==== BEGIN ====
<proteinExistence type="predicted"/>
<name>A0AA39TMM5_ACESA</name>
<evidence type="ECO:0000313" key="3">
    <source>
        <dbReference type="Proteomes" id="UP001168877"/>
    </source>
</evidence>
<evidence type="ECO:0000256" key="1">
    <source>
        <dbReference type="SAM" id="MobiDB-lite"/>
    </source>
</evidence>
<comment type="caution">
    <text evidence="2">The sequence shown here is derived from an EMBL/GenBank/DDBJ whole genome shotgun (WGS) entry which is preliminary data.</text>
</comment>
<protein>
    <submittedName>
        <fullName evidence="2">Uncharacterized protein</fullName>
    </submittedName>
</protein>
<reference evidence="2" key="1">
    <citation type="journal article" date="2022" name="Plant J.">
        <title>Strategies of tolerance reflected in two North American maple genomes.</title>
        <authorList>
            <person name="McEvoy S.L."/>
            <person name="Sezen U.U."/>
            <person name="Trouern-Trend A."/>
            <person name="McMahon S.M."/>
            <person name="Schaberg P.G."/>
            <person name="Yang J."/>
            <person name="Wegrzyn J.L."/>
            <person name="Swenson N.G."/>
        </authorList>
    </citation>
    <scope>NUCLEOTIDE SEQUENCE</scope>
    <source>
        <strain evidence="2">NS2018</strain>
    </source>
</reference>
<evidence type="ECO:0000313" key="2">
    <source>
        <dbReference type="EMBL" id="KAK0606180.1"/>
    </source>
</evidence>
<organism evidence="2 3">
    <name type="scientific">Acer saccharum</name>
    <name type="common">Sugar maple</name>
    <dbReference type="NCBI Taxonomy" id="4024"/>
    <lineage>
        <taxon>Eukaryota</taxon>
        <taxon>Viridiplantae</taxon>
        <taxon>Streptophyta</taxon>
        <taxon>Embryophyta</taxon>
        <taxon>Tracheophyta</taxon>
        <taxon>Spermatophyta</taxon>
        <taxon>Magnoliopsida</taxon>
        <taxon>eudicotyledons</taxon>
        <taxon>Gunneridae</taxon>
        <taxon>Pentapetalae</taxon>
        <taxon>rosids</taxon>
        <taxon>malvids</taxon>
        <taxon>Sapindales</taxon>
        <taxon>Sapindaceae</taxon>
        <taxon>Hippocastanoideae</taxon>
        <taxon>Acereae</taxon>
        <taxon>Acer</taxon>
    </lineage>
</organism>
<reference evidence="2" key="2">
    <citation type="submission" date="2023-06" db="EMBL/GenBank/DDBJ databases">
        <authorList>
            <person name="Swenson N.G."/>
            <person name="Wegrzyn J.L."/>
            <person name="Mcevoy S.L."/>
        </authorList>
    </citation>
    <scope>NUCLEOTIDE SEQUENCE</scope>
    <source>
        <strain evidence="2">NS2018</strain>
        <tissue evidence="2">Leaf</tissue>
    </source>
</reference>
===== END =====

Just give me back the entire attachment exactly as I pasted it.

<proteinExistence type="predicted"/>
<name>A0AA39TMM5_ACESA</name>
<evidence type="ECO:0000313" key="3">
    <source>
        <dbReference type="Proteomes" id="UP001168877"/>
    </source>
</evidence>
<evidence type="ECO:0000256" key="1">
    <source>
        <dbReference type="SAM" id="MobiDB-lite"/>
    </source>
</evidence>
<comment type="caution">
    <text evidence="2">The sequence shown here is derived from an EMBL/GenBank/DDBJ whole genome shotgun (WGS) entry which is preliminary data.</text>
</comment>
<protein>
    <submittedName>
        <fullName evidence="2">Uncharacterized protein</fullName>
    </submittedName>
</protein>
<reference evidence="2" key="1">
    <citation type="journal article" date="2022" name="Plant J.">
        <title>Strategies of tolerance reflected in two North American maple genomes.</title>
        <authorList>
            <person name="McEvoy S.L."/>
            <person name="Sezen U.U."/>
            <person name="Trouern-Trend A."/>
            <person name="McMahon S.M."/>
            <person name="Schaberg P.G."/>
            <person name="Yang J."/>
            <person name="Wegrzyn J.L."/>
            <person name="Swenson N.G."/>
        </authorList>
    </citation>
    <scope>NUCLEOTIDE SEQUENCE</scope>
    <source>
        <strain evidence="2">NS2018</strain>
    </source>
</reference>
<evidence type="ECO:0000313" key="2">
    <source>
        <dbReference type="EMBL" id="KAK0606180.1"/>
    </source>
</evidence>
<organism evidence="2 3">
    <name type="scientific">Acer saccharum</name>
    <name type="common">Sugar maple</name>
    <dbReference type="NCBI Taxonomy" id="4024"/>
    <lineage>
        <taxon>Eukaryota</taxon>
        <taxon>Viridiplantae</taxon>
        <taxon>Streptophyta</taxon>
        <taxon>Embryophyta</taxon>
        <taxon>Tracheophyta</taxon>
        <taxon>Spermatophyta</taxon>
        <taxon>Magnoliopsida</taxon>
        <taxon>eudicotyledons</taxon>
        <taxon>Gunneridae</taxon>
        <taxon>Pentapetalae</taxon>
        <taxon>rosids</taxon>
        <taxon>malvids</taxon>
        <taxon>Sapindales</taxon>
        <taxon>Sapindaceae</taxon>
        <taxon>Hippocastanoideae</taxon>
        <taxon>Acereae</taxon>
        <taxon>Acer</taxon>
    </lineage>
</organism>
<reference evidence="2" key="2">
    <citation type="submission" date="2023-06" db="EMBL/GenBank/DDBJ databases">
        <authorList>
            <person name="Swenson N.G."/>
            <person name="Wegrzyn J.L."/>
            <person name="Mcevoy S.L."/>
        </authorList>
    </citation>
    <scope>NUCLEOTIDE SEQUENCE</scope>
    <source>
        <strain evidence="2">NS2018</strain>
        <tissue evidence="2">Leaf</tissue>
    </source>
</reference>